Here's why the massive Equifax breach could be even scarier than we thought

Here's why the massive Equifax breach could be even scarier than we thought
ABC News

The Equifax data breach in 2017 was one of the largest cybersecurity disasters in U.S. history. A flaw in the systems of one of America's leading three credit reporting corporations led to unknown thieves accessing terabytes of data from over 140 million people — nearly half the American population — stealing Social Security numbers, birth dates, and home addresses. Some consumers also had credit cards, state driver license information, email addresses, and tax IDs compromised as well.

This breach caused widespread panic and prompted affected people to freeze their credit scores. If you were affected, all of this information could potentially be used by identity thieves to do everything from open credit cards and mortgages in your name, to stealing your tax refund. Some people may have to take precautions for the rest of their lives.

But what actually happened to the stolen data? Did anyone have their identity stolen?

So far, there is no evidence that any of the data compromised by the Equifax breach has been used for criminal purposes. Bank officials and intelligence experts have been trolling through the "dark web," identity-concealing websites that are used for selling black-market data and criminal services, and found nothing.

But according to a report by CNBC, the implications of that could be even more frightening. The data might not have ended up in the hands of identity thieves, but of a hostile foreign intelligence service that plans to use it against the United States:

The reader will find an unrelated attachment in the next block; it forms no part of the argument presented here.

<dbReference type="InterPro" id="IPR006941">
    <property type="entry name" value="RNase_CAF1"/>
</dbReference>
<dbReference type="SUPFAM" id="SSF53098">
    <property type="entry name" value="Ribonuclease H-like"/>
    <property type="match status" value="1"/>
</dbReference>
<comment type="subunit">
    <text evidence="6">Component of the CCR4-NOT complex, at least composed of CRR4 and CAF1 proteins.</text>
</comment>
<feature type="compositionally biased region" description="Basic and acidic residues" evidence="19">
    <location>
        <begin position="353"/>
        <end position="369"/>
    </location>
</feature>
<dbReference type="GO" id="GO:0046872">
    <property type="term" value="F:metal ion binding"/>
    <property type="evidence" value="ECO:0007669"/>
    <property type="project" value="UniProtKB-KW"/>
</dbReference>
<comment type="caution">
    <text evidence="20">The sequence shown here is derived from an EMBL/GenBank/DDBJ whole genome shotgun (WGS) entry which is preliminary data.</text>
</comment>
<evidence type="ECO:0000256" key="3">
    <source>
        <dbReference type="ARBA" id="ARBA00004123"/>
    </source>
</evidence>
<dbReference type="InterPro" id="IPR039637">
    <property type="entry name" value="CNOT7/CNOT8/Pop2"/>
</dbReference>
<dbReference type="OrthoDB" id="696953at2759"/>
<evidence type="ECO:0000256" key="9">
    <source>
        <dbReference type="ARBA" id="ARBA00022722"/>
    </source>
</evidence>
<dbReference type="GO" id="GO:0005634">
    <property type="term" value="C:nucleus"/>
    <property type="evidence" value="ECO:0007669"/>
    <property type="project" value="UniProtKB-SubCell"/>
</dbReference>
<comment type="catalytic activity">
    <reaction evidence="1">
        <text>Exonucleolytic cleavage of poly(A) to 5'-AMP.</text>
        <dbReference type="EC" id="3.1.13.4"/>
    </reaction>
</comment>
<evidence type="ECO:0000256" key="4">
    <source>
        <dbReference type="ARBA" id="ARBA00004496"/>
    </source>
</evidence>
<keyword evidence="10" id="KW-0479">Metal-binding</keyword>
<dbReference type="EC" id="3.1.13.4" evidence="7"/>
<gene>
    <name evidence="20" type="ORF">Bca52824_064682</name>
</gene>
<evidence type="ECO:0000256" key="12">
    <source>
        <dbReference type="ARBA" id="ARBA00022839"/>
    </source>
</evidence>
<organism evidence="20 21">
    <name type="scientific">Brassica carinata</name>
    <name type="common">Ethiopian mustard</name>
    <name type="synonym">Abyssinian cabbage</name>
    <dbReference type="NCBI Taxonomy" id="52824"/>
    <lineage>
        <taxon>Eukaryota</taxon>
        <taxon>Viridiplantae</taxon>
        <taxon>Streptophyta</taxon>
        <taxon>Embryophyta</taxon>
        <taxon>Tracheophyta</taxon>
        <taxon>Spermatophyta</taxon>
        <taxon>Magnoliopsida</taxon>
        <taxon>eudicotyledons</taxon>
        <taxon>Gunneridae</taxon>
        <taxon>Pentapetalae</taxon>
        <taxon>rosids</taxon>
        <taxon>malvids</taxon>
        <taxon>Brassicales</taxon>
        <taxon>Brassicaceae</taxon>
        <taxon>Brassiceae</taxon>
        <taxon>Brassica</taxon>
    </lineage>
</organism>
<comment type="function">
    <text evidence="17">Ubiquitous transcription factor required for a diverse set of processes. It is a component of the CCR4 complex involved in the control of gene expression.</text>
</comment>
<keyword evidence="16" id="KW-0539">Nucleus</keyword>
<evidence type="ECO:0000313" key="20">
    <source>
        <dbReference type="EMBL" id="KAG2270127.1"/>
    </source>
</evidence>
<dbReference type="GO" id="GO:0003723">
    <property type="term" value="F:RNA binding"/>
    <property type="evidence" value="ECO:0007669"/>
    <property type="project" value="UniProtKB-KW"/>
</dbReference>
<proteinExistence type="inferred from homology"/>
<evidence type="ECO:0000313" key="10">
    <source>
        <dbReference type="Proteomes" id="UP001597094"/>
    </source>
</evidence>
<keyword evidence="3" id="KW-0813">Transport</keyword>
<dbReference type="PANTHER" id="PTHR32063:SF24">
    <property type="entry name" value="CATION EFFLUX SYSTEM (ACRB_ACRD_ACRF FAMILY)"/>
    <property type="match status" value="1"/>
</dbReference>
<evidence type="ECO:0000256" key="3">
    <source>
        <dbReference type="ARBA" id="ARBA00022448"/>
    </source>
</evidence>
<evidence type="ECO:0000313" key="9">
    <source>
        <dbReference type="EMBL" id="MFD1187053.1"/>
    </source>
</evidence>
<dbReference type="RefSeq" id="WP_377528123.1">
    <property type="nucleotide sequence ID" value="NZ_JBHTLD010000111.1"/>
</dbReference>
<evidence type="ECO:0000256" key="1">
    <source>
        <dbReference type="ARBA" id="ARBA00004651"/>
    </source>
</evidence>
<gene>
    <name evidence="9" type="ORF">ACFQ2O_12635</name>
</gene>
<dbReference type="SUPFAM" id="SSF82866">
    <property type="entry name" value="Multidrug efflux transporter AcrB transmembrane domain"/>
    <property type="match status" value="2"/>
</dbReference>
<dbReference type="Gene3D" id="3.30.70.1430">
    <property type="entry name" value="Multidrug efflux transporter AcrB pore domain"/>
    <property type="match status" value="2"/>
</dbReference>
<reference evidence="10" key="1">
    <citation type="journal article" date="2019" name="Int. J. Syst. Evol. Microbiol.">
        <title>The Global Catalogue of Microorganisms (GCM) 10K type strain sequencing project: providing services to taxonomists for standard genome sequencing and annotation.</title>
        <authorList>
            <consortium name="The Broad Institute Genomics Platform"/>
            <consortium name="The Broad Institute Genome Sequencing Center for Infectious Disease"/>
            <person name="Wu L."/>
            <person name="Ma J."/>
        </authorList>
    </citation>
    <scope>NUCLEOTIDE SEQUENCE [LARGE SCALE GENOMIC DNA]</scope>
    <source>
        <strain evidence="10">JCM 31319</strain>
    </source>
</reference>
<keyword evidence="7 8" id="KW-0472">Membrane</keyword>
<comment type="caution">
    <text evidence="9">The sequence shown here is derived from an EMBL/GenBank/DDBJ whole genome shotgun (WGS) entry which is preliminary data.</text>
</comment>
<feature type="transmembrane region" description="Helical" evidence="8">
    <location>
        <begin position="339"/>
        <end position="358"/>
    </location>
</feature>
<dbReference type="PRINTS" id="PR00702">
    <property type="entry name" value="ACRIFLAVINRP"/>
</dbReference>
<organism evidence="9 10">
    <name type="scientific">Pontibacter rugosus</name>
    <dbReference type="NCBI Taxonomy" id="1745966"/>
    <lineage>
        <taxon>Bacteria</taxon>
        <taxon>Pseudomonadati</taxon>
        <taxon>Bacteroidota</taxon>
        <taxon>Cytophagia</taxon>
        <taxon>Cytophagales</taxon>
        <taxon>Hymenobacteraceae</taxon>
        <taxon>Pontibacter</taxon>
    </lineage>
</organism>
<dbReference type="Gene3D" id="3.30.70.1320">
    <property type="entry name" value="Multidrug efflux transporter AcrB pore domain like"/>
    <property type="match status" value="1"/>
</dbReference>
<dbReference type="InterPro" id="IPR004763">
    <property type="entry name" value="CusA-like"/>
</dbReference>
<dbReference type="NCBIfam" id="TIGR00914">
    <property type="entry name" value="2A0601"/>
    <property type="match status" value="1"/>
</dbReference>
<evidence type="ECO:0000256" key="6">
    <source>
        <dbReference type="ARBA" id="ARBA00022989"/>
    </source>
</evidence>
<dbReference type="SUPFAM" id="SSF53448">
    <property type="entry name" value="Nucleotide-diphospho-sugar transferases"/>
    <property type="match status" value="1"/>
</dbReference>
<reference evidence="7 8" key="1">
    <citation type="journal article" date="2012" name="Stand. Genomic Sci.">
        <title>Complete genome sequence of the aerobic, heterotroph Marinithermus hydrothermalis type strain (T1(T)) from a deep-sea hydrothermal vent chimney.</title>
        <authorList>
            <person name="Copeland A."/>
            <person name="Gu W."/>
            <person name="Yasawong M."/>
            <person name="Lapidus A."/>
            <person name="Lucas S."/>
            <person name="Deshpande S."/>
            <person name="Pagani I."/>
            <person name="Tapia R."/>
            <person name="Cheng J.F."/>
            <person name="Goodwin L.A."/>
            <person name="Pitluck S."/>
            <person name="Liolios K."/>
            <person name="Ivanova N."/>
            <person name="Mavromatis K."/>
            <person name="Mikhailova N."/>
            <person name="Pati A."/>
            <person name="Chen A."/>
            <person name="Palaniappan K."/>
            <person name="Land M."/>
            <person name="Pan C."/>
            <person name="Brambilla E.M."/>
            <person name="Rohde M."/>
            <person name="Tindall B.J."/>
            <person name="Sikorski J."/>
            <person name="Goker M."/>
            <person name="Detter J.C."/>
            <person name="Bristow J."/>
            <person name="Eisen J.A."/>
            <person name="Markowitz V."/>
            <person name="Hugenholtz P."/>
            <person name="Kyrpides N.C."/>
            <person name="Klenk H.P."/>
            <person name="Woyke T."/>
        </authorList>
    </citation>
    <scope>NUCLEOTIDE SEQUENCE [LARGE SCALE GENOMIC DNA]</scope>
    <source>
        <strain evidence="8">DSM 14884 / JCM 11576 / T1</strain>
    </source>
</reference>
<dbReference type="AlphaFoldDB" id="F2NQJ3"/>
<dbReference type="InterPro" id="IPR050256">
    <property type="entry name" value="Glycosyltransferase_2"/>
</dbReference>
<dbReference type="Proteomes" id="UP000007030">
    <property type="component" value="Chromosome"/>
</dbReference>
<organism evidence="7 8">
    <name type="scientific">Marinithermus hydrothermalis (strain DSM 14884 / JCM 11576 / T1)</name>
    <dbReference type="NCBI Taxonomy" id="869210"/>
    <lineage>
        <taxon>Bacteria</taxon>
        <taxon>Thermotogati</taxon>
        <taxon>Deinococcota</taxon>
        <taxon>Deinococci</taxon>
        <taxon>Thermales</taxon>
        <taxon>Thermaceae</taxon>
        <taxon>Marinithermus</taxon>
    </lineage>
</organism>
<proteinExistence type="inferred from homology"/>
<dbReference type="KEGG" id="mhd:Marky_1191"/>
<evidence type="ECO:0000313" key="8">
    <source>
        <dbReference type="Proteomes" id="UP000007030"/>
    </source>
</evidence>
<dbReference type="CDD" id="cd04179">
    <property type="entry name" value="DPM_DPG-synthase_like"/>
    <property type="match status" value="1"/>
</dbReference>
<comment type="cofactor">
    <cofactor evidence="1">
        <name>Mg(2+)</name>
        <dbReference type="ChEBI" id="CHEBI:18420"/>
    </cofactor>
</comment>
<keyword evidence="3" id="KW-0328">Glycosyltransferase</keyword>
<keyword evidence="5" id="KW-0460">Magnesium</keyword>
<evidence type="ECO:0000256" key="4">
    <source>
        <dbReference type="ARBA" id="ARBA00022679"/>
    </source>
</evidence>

As several independent investigations wound down, the experts following the case came to a general consensus ... the breach probably started with a low-level criminal who exploited a vulnerability in Equifax's defenses but was not experienced or capable enough to do more damage by moving further throughout the company. This criminal then sought help via the criminal underground and shared or sold information about the vulnerability. The buyer was probably a proxy for the Russian or Chinese government.

That buyer used far more sophisticated tools and techniques to hack deeper into Equifax's databases and exfiltrate — an industry term for "steal" that implies moving huge amounts of data undetected — the now-infamous terabytes of consumer credit information.

There could be multiple reasons why Russia or China would want the financial information of millions of Americans, according to experts. First, it could help them create an algorithm to identify people who might be American spies, based on common traits of their financial records. Second, it could allow them to identify high-ranking government officeholders or bureaucrats who are in debt, and leverage their financial problems to turn them into spies for their side.

"I think I'm going to be watching some news feed some day a decade from now and see that some politician is trying to do some crazy deal with some country we supposedly don't like," one anonymous intelligence expert told CNBC. "And I'm really going to wonder: am I finally looking at the Equifax data after all this time?"

Cyber warfare is growing more advanced and more prevalent all the time, as Russian interference in the 2016 presidential election made all too clear. But it could be just the beginning of how foreign powers are using data to attack us.

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